IDFA: Lozinski, le Maire, Delane, Cordes

Skrevet den 18-11-2016 09:03:01 af Tue Steen Müller

IDFA: Lozinski, le Maire, Delane, Cordes

They are quite different in themes and styles, the films that I am going to write about in this post. What they have in common is that the directors mentioned in the headline all have films shown at IDFA, Amsterdam – and that I have seen them, and like them, more or less, for various reasons.

Pawel Lozinski is an internationally known Polish director, whose film ”You Have No Idea How Much I Love You” (PHOTO) I reviewed in connection with its premiere at the Krakow Festival. With top marks, here is a quote: ”As a viewer you know these

stories, in a way it is very banal - a child feeling guilt because of the parents divorcing, just one of the themes coming up, the reason it is so good stems from the filmmaking, the three are so good, they are so well directed, the editing goes smooth from one to the other, you listen while you watch either the one talking or the one listening. Like he proved in “Chemo”, Pawel Lozinski has this unique skill of going to the core taking away all the unnecessary and bringing to us a cinematic conversation piece of universal reach.” It will raise genre discussions at IDFA!

Jerome le Maire, equally, is known in festival circles for his fine ”Tea and Electricity”. Here, at IDFA 2016, he presents, in a convincing observational style, including the director asking questions and getting involved and engaged, a scary story from a hospital in Paris, where he has followed the surgical unit, that suffers from stress and lack of resources and simple communication, making the staff ”Burning Out”, the title of this very strong film, that has a content far too familiar for a Dane, who has been close to hospitals a couple of times during the last years.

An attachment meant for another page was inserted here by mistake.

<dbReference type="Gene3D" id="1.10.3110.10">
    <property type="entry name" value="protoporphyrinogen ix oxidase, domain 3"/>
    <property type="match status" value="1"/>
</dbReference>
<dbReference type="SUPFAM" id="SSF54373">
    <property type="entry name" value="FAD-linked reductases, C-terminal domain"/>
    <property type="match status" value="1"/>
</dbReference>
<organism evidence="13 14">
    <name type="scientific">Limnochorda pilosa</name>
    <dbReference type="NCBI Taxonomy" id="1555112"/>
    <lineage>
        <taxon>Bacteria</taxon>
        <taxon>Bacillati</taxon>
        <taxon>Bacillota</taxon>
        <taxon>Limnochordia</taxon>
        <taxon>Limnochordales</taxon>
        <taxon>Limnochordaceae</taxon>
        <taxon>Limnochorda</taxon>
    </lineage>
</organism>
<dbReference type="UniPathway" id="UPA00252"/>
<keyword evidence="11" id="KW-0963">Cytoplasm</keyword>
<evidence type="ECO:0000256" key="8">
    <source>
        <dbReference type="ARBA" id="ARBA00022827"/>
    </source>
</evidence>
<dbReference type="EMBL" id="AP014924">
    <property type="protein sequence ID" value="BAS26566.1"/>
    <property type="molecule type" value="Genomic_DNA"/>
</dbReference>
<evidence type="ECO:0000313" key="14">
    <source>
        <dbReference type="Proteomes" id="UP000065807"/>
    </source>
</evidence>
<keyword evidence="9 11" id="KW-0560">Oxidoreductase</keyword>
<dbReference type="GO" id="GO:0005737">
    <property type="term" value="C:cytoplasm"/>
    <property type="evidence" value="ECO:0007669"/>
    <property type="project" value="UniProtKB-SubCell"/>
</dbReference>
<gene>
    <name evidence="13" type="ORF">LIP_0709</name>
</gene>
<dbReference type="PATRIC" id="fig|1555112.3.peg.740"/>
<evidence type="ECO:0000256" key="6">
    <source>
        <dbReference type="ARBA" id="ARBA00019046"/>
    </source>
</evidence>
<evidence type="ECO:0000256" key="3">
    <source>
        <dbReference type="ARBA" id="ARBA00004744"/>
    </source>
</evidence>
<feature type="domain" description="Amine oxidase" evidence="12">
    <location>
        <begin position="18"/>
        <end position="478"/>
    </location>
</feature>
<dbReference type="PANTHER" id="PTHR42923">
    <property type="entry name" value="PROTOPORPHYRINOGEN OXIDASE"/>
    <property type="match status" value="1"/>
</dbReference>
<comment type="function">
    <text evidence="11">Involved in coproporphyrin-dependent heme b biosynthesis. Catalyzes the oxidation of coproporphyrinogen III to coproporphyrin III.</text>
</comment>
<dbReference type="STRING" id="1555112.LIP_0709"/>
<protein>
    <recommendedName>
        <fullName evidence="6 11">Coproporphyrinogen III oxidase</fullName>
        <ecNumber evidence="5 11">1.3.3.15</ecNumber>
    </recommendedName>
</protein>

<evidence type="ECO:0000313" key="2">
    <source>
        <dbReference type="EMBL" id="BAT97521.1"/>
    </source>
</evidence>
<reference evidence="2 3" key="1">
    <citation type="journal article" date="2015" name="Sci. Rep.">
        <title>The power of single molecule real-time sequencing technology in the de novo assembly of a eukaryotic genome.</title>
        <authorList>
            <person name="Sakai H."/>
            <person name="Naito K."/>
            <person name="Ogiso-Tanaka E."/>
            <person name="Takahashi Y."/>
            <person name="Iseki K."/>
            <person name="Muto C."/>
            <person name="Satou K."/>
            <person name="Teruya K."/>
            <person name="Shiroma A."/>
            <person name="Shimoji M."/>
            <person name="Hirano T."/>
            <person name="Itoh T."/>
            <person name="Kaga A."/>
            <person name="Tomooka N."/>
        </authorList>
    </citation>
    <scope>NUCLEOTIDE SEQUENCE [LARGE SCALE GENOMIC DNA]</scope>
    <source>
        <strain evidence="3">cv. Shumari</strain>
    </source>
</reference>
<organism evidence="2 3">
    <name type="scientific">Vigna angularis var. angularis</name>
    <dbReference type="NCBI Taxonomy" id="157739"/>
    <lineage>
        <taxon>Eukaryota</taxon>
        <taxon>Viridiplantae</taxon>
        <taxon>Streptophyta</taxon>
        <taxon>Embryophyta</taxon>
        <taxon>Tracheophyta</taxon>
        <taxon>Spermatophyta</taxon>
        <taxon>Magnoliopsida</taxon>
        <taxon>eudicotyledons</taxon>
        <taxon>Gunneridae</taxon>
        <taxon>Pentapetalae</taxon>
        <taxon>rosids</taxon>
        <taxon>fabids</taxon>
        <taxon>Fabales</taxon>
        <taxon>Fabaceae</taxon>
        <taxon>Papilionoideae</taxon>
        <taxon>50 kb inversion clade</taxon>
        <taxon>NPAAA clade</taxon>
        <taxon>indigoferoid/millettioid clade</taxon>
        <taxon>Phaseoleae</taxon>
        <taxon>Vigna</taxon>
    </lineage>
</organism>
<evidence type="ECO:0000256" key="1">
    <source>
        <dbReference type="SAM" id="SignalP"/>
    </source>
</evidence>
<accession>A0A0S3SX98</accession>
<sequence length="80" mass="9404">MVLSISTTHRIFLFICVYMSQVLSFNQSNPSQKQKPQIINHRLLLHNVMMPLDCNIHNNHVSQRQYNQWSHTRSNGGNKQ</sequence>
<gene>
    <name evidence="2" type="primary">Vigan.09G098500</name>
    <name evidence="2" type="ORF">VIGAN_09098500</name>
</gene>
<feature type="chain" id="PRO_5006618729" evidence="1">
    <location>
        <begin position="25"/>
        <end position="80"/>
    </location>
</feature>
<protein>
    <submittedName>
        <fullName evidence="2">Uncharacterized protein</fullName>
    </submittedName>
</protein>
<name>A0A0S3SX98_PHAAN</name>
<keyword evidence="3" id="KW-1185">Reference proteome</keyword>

Olga Delane, Russian living in Berlin, puts with her ”Siberian Love” the viewer in a much milder mood with her charming, sweet and well made documentary from South-East Siberia, where her family lives. The starting point for the film, made together with Frank Müller, is that Olga is single, why is it so, her family asks her, when she goes back home to visit, you have to get married, become a real woman, hav children… but the focus moves from Olga to convey stories about the three couples she meets and is related to, with Olga behind the camera you get to know, how their life is now and how it is with love? They live in the countryside, they are farmers, they have a hard daily life, but they manage and they have many interesting remarks to Olga, the city girl. Yes, we are in the Russian province and there are alchohol problems and sometimes strong male chauvinistic comments, and men who want to fight, but there are also strong women, with strong personalities, who are not afraid to express their opinions. It’s a film made with love, you feel that right away. The family likes Olga and she likes them, and OMG how beautiful the landscape is – summer or winter.

Sebastian Cordes, young Danish director, has his film placed in the new ”slow film category”, and it is slow his ”A Place Called Lloyd” but for someone who loves Roy Andersson and Jørgen Leth, you see where the inspiration comes from and enjoy this absurd visit to a place where the employed people still come every day even if their Lloyd flight company was declared bankrupt in 2008. Image by image, sequence by sequence, through beautiful shots, you get into this world of dedicated people, who have the hope that things will get back to normal and the airplanes will leave the ground again.

Read more about the films and see trailers on 

Tilføjet i kategorierne: Festival, Articles/Reviews ENGLISH

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